WASHINGTON — A slight majority of Americans intend to spend less on gifts this Christmas than they did last year, but half plan to spend at least $500, according to a new Ipsos/McClatchy survey released Wednesday.
The nationwide survey, taken Dec. 4-8, pointed to the sagging economy as the reason why consumers said they'd spend less this Christmas.
While 55 percent said they'd spend less, 39 percent said they'd spend about the same as last year. Only 5 percent said they'd spend more.
The Ipsos/McClatchy poll results are consistent with retail sales numbers after Thanksgiving, which is generally a good barometer for what consumers will do over the entire holiday period. ShopperTrak RCT Corp., which tracks retail sales, reported that in-store sales fell 3.5 percent compared with the week after Thanksgiving in 2007.
However, the poll results conflict with economic projections and a consumer poll by the National Retail Federation.
"Our economic forecast is calling for 2.2 percent growth (in holiday spending), and consumers said they were going to spend 1.9 percent more this year than last," said National Retail Federation spokesman Scott Krugman.
In the Ipsos/McClatchy poll, of those who said they would spend less this year, 48 percent said they didn't have extra money to spend, were anxious about the future, or were otherwise coping with the economic downturn. Another 30 percent cited the bad economy in general as their reason for spending less. Some 15 percent cited worries about their job. And 13 percent said they were trying to save money this holiday season.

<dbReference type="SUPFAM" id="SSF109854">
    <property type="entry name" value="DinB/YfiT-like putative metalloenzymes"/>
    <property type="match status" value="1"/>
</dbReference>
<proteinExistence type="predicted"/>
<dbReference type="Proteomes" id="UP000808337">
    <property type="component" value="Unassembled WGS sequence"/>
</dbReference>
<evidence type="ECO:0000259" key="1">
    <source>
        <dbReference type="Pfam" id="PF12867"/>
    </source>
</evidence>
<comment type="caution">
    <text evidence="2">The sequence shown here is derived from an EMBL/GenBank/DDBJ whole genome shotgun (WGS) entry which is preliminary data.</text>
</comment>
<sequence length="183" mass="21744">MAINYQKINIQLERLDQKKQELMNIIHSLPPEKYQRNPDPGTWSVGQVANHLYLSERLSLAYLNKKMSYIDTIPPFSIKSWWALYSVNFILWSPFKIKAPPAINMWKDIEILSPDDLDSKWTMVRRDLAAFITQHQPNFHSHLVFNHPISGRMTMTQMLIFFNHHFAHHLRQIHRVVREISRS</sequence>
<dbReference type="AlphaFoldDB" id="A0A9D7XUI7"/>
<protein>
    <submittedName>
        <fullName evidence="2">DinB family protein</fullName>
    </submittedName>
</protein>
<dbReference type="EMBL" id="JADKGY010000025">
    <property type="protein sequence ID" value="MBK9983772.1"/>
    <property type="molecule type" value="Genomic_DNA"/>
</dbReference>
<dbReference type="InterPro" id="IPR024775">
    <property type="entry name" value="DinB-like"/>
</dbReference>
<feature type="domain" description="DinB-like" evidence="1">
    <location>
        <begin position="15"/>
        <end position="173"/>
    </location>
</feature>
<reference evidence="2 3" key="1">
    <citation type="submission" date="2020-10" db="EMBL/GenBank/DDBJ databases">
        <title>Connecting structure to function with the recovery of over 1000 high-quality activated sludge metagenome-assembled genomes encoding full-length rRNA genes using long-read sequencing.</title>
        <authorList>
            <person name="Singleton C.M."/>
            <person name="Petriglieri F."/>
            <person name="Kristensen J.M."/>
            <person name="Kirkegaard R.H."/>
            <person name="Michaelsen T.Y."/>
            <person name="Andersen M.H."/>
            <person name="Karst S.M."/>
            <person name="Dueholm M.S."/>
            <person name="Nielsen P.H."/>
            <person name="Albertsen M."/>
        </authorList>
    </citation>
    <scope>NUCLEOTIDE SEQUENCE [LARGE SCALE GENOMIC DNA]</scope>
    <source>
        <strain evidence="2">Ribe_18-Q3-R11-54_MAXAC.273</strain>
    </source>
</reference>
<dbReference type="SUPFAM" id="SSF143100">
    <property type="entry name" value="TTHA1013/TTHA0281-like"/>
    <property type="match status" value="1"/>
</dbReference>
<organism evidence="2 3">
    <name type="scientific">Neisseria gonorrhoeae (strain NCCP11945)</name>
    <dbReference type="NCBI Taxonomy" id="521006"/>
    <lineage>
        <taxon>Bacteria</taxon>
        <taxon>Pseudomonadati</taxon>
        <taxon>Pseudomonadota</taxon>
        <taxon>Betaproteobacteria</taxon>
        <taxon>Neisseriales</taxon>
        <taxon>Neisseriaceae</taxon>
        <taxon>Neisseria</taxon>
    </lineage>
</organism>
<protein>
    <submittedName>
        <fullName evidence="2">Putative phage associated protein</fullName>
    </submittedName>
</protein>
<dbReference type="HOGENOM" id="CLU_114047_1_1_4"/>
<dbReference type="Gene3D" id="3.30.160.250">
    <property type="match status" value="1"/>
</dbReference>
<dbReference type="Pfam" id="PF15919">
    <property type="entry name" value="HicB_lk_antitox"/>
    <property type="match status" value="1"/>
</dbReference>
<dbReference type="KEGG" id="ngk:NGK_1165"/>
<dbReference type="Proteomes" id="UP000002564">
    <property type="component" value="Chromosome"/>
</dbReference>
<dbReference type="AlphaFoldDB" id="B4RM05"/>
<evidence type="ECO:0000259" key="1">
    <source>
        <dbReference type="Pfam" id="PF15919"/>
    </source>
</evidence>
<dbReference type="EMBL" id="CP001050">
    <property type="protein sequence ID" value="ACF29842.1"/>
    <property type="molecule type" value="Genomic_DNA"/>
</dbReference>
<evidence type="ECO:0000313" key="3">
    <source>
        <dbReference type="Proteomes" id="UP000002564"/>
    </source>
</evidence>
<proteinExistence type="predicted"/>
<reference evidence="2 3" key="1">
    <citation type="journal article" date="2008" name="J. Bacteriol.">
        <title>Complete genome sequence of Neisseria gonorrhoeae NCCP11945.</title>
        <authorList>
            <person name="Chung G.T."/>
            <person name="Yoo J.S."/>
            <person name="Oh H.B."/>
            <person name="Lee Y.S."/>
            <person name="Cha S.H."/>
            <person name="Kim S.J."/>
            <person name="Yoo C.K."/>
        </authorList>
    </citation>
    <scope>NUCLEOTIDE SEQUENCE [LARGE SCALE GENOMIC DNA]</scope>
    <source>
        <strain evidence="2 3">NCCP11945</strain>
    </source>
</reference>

The mean-average amount that Americans plan to spend over the holidays was $840, but that's skewed by high amounts at the top. The median, or midpoint, of what respondents said they would spend was $500.
Some 33 percent said they planned to spend between $401 and $1,000 for holiday gifts, while 20 percent expected to spend less than $200 and another 14 percent between $201 and $400. Some 7 percent expected to spend between $1,001 and $2,000 and another 7 percent expected to spend more than $2,001. Some 10 percent weren't sure how much they expect to spend.
The nationwide poll of 1,068 adults had a margin of error of plus or minus 3 percentage points.
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McClatchy Newspapers 2008